These factors, combined with the 1992 moratorium on underground nuclear testing, forced the adoption of a new strategy. We would not continue the Cold War practice of replacing weapons in the stockpile every 15-20 years; rather, we would emphasize science and technology in seeking to extend the life of warheads in the existing stockpile beyond their originally planned lifetime. This was the genesis of the program called science-based stockpile stewardship whose major focus is predicting the effect of changes in an aging stockpile, providing a readiness posture for refurbishing weapons as needed, and developing tools to assess and accept weapon component changes.
Because we had, during the 1980’s, just completed a cycle of warhead modernization and production, there was no strong driver to sustain production capabilities. The limited funding available was focused primarily on the R&D complex in order to preserve the scientific and technical capabilities that would be required to certify the future stockpile. As a result, the production complex continued to be seriously underfunded and key capabilities further degraded.
As a result of decisions taken during the Cold War, today’s stockpile consists of highly optimized warheads designed to tight specifications (e.g., maximum explosive yield with minimum size and weight). This was the most cost effective way to meet then existing military requirements but also led to warheads that were designed relatively close to so-called "cliffs" in performance. It also forced the use of certain hazardous materials that, given today’s health and safety standards, cause warheads to be more costly to maintain and remanufacture. Maintaining the capability to produce these materials causes the supporting infrastructure to be larger and more costly than it might otherwise be, and certainly less responsive. If we were designing the stockpile today under a test moratorium and to support an operationally-deployed force in which most delivery systems will carry many fewer warheads than their maximum capacity, we would manage technical risk differently, for example, by “trading” size and weight for increased performance margins, enhanced safety and security, system longevity, and ease of manufacture and certification.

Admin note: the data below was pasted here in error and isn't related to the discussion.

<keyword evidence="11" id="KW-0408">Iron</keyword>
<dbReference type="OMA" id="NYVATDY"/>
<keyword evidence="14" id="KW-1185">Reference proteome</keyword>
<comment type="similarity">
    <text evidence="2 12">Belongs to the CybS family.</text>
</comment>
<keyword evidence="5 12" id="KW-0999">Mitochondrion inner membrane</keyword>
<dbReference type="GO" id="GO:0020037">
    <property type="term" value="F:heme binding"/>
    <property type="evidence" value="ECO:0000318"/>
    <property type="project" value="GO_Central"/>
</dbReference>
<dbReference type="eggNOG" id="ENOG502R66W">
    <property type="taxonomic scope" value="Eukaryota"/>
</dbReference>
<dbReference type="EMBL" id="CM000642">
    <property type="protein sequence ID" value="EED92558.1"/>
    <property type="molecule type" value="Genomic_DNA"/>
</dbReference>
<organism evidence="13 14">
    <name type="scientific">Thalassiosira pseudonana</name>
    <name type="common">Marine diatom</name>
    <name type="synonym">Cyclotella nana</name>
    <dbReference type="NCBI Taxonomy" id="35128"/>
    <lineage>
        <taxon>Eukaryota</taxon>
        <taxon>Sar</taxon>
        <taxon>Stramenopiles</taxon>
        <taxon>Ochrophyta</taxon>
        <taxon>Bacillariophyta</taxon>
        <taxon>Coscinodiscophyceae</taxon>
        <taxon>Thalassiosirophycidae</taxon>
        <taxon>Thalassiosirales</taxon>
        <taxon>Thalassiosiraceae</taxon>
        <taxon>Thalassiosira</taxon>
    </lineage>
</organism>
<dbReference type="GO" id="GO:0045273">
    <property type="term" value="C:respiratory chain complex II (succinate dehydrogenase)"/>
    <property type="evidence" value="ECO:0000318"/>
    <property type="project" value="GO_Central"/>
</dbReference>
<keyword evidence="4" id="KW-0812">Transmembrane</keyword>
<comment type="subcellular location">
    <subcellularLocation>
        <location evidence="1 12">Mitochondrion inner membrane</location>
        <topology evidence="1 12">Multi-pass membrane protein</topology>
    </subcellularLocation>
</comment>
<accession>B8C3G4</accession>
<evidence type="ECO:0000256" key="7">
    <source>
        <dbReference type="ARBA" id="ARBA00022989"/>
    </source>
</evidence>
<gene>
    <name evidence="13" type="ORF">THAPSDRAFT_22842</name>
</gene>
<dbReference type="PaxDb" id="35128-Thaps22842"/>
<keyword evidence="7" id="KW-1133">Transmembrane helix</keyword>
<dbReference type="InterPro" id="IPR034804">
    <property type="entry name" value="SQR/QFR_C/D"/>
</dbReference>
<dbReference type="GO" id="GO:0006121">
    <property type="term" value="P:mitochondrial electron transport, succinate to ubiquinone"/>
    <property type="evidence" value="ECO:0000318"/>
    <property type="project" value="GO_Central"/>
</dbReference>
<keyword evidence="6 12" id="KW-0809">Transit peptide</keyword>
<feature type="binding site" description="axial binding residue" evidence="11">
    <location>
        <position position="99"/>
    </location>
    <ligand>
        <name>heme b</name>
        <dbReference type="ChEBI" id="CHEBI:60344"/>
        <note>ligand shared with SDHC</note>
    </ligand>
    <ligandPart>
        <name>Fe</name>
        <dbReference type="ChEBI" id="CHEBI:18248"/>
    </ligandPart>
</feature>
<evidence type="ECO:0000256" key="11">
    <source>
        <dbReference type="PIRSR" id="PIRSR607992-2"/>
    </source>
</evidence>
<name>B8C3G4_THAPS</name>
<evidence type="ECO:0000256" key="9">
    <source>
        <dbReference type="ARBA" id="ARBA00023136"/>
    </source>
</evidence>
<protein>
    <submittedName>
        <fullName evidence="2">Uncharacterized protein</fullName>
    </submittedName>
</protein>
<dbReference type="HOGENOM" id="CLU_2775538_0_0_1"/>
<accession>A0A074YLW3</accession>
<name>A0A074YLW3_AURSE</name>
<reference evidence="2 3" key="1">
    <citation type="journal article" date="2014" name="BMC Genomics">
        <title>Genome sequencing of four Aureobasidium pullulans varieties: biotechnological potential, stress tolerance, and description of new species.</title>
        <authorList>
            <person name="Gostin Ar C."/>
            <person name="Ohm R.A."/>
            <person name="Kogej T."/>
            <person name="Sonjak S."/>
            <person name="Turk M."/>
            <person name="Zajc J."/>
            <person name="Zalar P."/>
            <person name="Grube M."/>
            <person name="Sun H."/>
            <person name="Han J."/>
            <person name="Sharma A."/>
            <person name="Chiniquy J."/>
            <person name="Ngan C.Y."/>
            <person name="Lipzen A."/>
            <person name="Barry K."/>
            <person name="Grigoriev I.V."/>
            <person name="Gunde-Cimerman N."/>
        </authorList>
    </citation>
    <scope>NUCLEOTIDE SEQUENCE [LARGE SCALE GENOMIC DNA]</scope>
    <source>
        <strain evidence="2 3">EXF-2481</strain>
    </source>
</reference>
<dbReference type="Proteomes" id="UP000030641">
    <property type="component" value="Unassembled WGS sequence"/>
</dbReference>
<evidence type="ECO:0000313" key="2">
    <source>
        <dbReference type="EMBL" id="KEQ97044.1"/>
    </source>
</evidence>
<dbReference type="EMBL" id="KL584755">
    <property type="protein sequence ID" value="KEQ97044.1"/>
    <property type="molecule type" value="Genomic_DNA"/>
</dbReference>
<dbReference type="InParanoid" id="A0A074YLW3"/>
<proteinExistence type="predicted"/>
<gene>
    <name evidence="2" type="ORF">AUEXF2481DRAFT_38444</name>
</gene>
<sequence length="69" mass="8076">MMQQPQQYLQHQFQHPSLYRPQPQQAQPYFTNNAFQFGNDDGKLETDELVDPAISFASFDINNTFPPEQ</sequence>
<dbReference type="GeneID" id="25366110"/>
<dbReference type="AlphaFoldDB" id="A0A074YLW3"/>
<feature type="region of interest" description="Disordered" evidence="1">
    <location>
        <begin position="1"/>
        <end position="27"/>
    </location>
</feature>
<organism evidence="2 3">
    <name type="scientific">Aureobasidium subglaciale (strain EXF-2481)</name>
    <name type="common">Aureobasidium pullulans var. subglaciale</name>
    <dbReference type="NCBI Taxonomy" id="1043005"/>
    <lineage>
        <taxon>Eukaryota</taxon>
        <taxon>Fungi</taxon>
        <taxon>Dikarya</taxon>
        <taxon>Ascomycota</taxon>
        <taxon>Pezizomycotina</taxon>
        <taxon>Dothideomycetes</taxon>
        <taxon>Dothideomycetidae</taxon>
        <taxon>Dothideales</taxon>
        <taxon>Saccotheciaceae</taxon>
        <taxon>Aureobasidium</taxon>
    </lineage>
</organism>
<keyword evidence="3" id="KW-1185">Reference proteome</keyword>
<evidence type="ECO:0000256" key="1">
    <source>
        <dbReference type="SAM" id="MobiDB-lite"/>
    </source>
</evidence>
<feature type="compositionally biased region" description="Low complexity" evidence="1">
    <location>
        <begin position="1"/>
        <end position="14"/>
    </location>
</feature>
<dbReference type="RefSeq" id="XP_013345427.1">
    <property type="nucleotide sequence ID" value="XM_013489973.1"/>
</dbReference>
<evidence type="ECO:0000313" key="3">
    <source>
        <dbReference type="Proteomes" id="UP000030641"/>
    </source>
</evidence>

Despite efforts over the past five years to restore key capabilities, our current nuclear weapons infrastructure is not responsive. We had been unable to produce certain critical components for warheads (e.g., plutonium parts, tritium) for many years. And today’s business practices—in particular, the way we manage risk in authorizing potentially hazardous activities at our labs and plants—have become ineffective, significantly degrading productivity at these facilities. The story is not all bad, however, as we are making progress in several areas:
That said, much remains to be done to achieve stockpile and infrastructure transformation. Among other things, we must maintain the strong scientific and technical base that is the foundation of stockpile stewardship, while continuing efforts to restore the production complex. Our challenge is to find ways to carry this out that reduce duplication of effort, support consolidation of facilities and SNM, and promote more efficient operations complex-wide.